Trump fights back against Jack Smith’s request for narrow restraining order in January 6 case


Lawyers for former President Donald Trump on Monday criticized US prosecutors’ request for a narrow sanctions order that would prevent them from attacking participants in a criminal case accusing them of plotting to overturn the 2020 presidential election, they claimed. That he should be free to campaign for Republicans. Enrollment in 2024.

After the government request became public on September 15, Trump called special counsel Jack Smith “a deranged individual” who “wants to take away my rights under the First Amendment.” His lawyers struck a more restrained tone in a 25-page court filing in Washington, D.C., writing that the court “should reject this transparent gamesmanship and reject the motion in its entirety.”

“Given the significant First Amendment issues presented by the motion, President Trump respectfully requests the Court to schedule a hearing at the first opportunity,” the filing said.

The response adds to a battle that promises to be a recurring feature of many of Trump’s state and federal criminal cases and that will draw on the challenges facing prosecutors and judges in historic efforts to prosecute a former US president and activist candidate. Sheds light.

On September 5, prosecutors in Smith’s office asked U.S. District Judge Tanya S. Chutkan to stop Trump from spreading prejudicial pre-trial publicity. They warned that he was accused of lying, leading to violence after the 2020 election and undermining democracy, and suggested it appeared he was doing it again, this time to the judicial system. Taking aim.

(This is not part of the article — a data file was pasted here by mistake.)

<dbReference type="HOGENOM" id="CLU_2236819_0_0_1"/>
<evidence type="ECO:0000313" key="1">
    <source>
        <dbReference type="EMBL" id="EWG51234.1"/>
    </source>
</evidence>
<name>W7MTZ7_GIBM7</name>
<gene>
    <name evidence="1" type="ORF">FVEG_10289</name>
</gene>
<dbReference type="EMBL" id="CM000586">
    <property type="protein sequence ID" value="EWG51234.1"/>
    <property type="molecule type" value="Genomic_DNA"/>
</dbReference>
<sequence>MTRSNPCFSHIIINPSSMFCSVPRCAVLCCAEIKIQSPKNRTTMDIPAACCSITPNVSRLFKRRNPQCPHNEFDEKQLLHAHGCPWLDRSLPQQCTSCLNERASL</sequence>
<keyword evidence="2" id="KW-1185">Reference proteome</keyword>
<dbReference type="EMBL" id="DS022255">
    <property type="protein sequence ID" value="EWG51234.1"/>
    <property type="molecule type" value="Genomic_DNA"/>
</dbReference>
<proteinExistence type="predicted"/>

Trump argues that he is a victim of political oppression, claiming that the Constitution should protect his political speech and candidacy.

Prosecutors urged Chutkan to stop Trump from doing three things: attacking participants in the case; Discussing the testimony or credibility of potential witnesses beyond what is said in his or her defense in court or in filings; and surveying District residents in the potential jury pool without prior court approval of questions to prevent the risk of bias.

Prosecutors argued that just as Trump knowingly lied that the 2020 election was stolen to destroy its legitimate results and intimidate election workers and officials, the former president now undermines trust in the judicial system by saying “insults” on an almost daily basis. Trying to reduce. Incendiary attacks about potential jurors, witnesses, prosecutors, and the judge.

The government said jurors serving in the trial of defendants in the Capitol attack in Washington, D.C., on January 6, 2021, already fear being publicly identified and are facing threats and harassment over Trump’s statements .

Senior Assistant Special Counsel Molly Gaston and Thomas Windom also cited the arrest of a Texas woman accused of making death threats against Chutkan and “numerous threats” against Smith. The filing also cites “intimidating communications” involving Jay Bratt, a Justice Department supervisor, who prosecutors said he sent to the White House before Trump’s indictment in Florida in June on charges of mishandling classified documents. Has been repeatedly falsely accused of cheating.

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“The defendant knows that when he publicly attacks individuals and institutions, he inspires others to make threats and harassment against his targets,” Gaston wrote. “The defendant has continued to make these attacks on individuals precisely because he knows that by doing so, he is able to harass the public and incite his supporters.”